Splendid left Gibraltar on 31 October to patrol off Toulon, France; however, the boat encountered problems with her aft diving planes and had to return to port and abandon the patrol.The submarine again departed port on 7 November to patrol off Toulon; she was transferred the following week to operate off Naples instead. On 16 November, Splendid fired six torpedoes at a German U-boat, but missed. Later that day, the British submarine surfaced and sank with gunfire the Italian anti-submarine schooner San Paolo northwest of Gorgona, Italy. Splendid fired her six remaining bow torpedoes at the Italian submarine Aradam on 20 November, but all missed. The next day, the boat attacked the Italian Soldati-class destroyer Velite with her single unreloadable aft torpedo; the plan was to surface once the destroyer was sunk and engage the merchant ships with the deck gun on the surface. The torpedo hit and damaged Velite, but the unexpected presence of two additional destroyers foiled the planned surface attack. While returning from her patrol on 23 November, Splendid encountered the Italian merchant Favorita northwest of Sardinia and sank her with gunfire on the surface, having expended all of her torpedoes. The submarine finally ended her patrol on 28 November.On 8 December, Splendid started another patrol, north of Tunisia. On 14 December, the boat attacked an Italian convoy with four torpedoes and claimed a hit; this was not the case, as a few hours later both merchant ships in the convoy were sunk by HMS Sahib and HMS Unruffled. On 17 December, Splendid sighted another convoy and fired six torpedoes at the heavy German transport Ankara; one torpedo passed 10 metres (33 ft) in front of the ship's bow and another 13 metres (43 ft) behind the ship's stern. The Italian destroyer Aviere was less lucky and was hit twice, going down in ten seconds with 220 dead. The British submarine HMS Saracen observed the attack and confirmed the sinking. Splendid fired her last working torpedo at the Italian submarine Galatea, but missed. The boat then ended her patrol in Algiers on Christmas 1942.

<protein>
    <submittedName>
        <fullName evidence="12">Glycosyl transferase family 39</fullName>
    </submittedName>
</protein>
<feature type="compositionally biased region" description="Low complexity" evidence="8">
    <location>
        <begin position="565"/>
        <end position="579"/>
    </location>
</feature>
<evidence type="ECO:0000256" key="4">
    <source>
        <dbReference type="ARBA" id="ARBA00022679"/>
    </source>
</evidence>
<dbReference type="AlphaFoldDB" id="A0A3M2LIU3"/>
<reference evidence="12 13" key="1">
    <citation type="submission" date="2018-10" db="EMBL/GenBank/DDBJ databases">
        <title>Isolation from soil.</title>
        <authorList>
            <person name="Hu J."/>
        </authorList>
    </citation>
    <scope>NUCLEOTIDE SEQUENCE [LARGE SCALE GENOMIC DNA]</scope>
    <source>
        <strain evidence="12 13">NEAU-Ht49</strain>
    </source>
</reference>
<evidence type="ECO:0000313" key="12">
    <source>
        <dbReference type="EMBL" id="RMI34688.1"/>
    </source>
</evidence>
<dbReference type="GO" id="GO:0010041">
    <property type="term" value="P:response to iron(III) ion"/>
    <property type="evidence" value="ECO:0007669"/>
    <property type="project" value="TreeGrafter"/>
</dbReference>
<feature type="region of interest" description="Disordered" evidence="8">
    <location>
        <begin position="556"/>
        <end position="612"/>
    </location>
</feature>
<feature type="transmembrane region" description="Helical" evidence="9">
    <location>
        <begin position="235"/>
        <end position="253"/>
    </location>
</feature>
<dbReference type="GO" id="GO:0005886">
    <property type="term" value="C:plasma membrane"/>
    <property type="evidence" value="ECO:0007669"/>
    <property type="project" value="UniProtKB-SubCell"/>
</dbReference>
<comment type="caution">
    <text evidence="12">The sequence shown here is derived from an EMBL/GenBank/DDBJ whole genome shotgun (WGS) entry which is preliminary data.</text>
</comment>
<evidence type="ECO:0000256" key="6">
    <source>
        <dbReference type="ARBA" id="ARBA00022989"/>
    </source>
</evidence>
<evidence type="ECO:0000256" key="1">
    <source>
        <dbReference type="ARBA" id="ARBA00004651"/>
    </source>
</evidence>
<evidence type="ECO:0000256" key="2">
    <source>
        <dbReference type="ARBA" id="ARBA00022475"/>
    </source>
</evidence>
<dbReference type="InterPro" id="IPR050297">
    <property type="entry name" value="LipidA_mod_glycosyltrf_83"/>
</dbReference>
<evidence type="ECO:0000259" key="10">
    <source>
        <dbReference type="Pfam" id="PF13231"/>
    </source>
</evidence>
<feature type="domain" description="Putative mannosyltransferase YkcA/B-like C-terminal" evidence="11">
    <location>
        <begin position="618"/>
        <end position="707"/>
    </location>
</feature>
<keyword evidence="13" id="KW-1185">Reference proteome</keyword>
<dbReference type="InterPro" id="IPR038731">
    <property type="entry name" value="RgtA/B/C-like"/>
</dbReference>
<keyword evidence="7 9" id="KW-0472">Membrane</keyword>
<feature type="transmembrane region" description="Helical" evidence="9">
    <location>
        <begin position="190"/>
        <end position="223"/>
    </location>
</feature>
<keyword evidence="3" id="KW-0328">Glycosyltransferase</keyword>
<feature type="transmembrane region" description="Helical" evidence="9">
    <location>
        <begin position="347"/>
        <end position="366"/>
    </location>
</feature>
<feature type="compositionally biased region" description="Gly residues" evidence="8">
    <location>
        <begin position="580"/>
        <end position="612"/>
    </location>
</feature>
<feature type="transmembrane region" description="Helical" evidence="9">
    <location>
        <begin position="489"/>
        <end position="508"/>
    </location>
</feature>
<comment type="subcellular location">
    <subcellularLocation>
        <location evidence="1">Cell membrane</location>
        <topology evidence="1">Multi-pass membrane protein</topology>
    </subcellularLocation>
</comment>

Splendid's next patrol started on 5 January 1943, operating off Sardinia. After patrolling for four days, the boat landed two Special Operations Executive men on Sardinia's eastern coast. The submarine was then ordered to patrol off Naples instead, and set course for her new patrol area. On 15 January, Splendid sighted an Italian convoy and fired five torpedoes at the merchant ship Emma, which was transporting 950 tons of supplies and ten tanks. One torpedo hit, and the merchant ship was stopped dead in the water. However, the ship did not sink, and the submarine stayed close by to attack the ship again in daylight. During the night, the Italian ships attempted to tow Emma, but could not due to rough seas, and the submarine attacked the next morning with one torpedo, which sank the ship. A brief counter-attack with depth charges followed, but Splendid evaded the destroyers and was not damaged. The submarine later sank the Italian minesweeper Cleopatra with gunfire east of Sardinia, then damaged the armed trawler Violette with gunfire, and went on to sink the Italian merchant Commercio with torpedoes on the same day, 19 January. Splendid returned to Algiers on 22 January.On 13 February, the boat departed Algiers again for another patrol in the same area as before, north of Sicily. Splendid sighted an Italian convoy on 17 February and sank the Italian merchant ship XXI Aprile, which was laden with 300 tons of ammunition, 150 tons of supplies, and 50 motorised vehicles. One week later, the submarine attacked another Italian convoy, expending all her torpedoes, but did not sink any ships. Splendid ended her patrol on 28 February in Algiers.Splendid commenced another patrol on 11 March, north of Sicily as in previous patrols. After patrolling for five days, the boat sank the heavily escorted Italian tanker Devoli, then sank the tanker Giorgio four days later northeast of Cefalù, Sicily. The submarine ended patrol in Malta on 28 March. Splendid's commanding officer, Lieutenant McGeoch, was awarded the Distinguished Service Order following this patrol. Between her first patrol in the Mediterranean in November 1942 and her sinking on 21 April 1943, Splendid was the most successful British submarine in total tonnage sunk between the invasion of French North Africa, codenamed Operation Torch, in November 1942 and the surrender of Axis forces in Tunisia in May 1943.